It would be useful if suexec was seperated out into
a package httpd-suexec.
This would provide:
o Security: hosts that do not need it have 1 less
SETUID program lying around.
o Flexibility: Easier customisation of suexec as there would only
be 1 package to replace (example having cgi-bin inside users home
dir next to public_html)
I would like to recommend this bug as well. Unfortunately, Apache has no
directive to disable suexec, and if /usr/sbin/suexec exists, it will use it.
Therefore it seems necessary to separate it out into a separate package, since
those of us who find that the suexec security model is worse than the default
security model have to rm -f /usr/sbin/suexec every time the apache RPM is upgraded.
Please, pretty please, separate it out into a httpd-suexec package.
This really should be a "security" bug, because the current situation is that an
upgrade can cause a silent change to the security model that the admin may not
Problem is that after making this change, on an upgrade, suexec will silently
Well, as it is, in a non-suexec environment, you have to remove the
suexec binary AFTER EVERY APACHE UPGRADE.
This is beyond infuriating; it is in fact a catastrophic
maintainability bug. I have now had at least four servers with
downtime because of this bug at various points in time.
suexec is and must be an option.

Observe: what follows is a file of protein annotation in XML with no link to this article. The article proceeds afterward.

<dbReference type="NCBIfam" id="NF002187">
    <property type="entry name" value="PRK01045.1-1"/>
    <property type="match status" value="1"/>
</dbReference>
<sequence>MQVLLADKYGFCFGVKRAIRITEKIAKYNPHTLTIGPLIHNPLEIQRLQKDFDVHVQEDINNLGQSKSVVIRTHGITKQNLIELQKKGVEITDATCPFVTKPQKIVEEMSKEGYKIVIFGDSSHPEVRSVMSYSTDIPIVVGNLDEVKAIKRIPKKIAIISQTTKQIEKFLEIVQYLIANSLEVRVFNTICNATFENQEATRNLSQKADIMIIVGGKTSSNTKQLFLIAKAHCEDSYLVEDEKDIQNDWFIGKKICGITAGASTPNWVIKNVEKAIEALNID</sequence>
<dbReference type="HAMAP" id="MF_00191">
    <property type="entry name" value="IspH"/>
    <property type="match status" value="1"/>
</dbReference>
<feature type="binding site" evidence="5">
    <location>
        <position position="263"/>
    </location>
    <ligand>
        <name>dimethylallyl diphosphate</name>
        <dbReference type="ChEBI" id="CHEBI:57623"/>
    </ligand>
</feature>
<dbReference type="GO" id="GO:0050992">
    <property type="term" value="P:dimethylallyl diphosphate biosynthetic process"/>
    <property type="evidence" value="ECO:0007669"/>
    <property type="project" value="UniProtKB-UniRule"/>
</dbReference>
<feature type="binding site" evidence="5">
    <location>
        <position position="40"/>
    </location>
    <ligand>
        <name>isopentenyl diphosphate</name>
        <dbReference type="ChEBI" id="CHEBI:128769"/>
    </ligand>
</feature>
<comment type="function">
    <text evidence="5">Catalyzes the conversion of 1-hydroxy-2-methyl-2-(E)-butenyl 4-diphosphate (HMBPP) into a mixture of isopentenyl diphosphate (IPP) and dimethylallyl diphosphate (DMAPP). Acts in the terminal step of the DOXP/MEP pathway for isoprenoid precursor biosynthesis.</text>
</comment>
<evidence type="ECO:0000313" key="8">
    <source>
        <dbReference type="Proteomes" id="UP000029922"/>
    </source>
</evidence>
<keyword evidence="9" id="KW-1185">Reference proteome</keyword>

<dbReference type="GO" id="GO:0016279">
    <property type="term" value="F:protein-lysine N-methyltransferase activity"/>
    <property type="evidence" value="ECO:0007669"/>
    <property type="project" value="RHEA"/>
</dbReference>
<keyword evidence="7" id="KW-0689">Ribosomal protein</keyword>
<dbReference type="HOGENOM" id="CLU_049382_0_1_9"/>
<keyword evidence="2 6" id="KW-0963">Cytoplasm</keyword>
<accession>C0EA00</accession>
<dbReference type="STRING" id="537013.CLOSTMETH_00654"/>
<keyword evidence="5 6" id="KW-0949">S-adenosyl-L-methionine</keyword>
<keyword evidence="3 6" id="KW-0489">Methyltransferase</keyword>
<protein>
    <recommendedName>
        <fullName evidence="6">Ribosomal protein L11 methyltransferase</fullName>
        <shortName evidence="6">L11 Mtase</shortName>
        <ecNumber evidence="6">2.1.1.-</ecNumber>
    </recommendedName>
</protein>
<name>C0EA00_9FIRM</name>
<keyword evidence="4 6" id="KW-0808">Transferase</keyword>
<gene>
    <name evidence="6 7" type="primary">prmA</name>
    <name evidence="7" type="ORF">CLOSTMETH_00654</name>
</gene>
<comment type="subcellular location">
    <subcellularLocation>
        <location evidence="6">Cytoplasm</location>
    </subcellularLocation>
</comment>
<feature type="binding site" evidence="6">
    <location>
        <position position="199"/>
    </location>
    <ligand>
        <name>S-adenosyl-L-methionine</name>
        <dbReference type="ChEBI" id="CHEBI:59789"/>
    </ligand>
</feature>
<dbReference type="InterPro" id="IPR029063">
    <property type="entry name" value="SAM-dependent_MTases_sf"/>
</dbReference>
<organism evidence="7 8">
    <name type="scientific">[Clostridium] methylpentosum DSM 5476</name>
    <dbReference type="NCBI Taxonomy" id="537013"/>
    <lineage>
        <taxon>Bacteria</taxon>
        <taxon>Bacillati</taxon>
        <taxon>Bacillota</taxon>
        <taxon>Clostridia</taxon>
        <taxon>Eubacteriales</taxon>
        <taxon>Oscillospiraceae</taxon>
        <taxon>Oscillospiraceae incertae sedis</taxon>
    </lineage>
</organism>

A maintainability workaround I use for our servers (where I have
a custom version of suexec), is my own package bla-suexec which
contains in the spec file:
%triggerin -- apache < 2.0, httpd
# Copy custom suexec on top of package supplied.
You could create an empty package which just contains an rm inside
Agreed in part. Running a custom suexec for the computer society we
ended up simply doing chattr +i on it.
OK, fixed for FC3 by splitting out /usr/sbin/suexec into an
httpd-suexec package. Thanks for the reports.
We're going to have to add back "httpd requires httpd-suexec"; to have
a packaged system without suexec you'll have to install a dummy
httpd-suexec package with a high Epoch which doesn't contain
Otherwise this change itself causes a silent change to the security
model on upgrades, when /usr/sbin/suexec gets removed: if CGI scripts
in userdir directories are enabled they will suddenly start running as
the user rather than as 'apache'.
The cause of this bug really is that there is no directive to globally
disable/enable suexec, am discussing a better long-term solution to
this with upstream.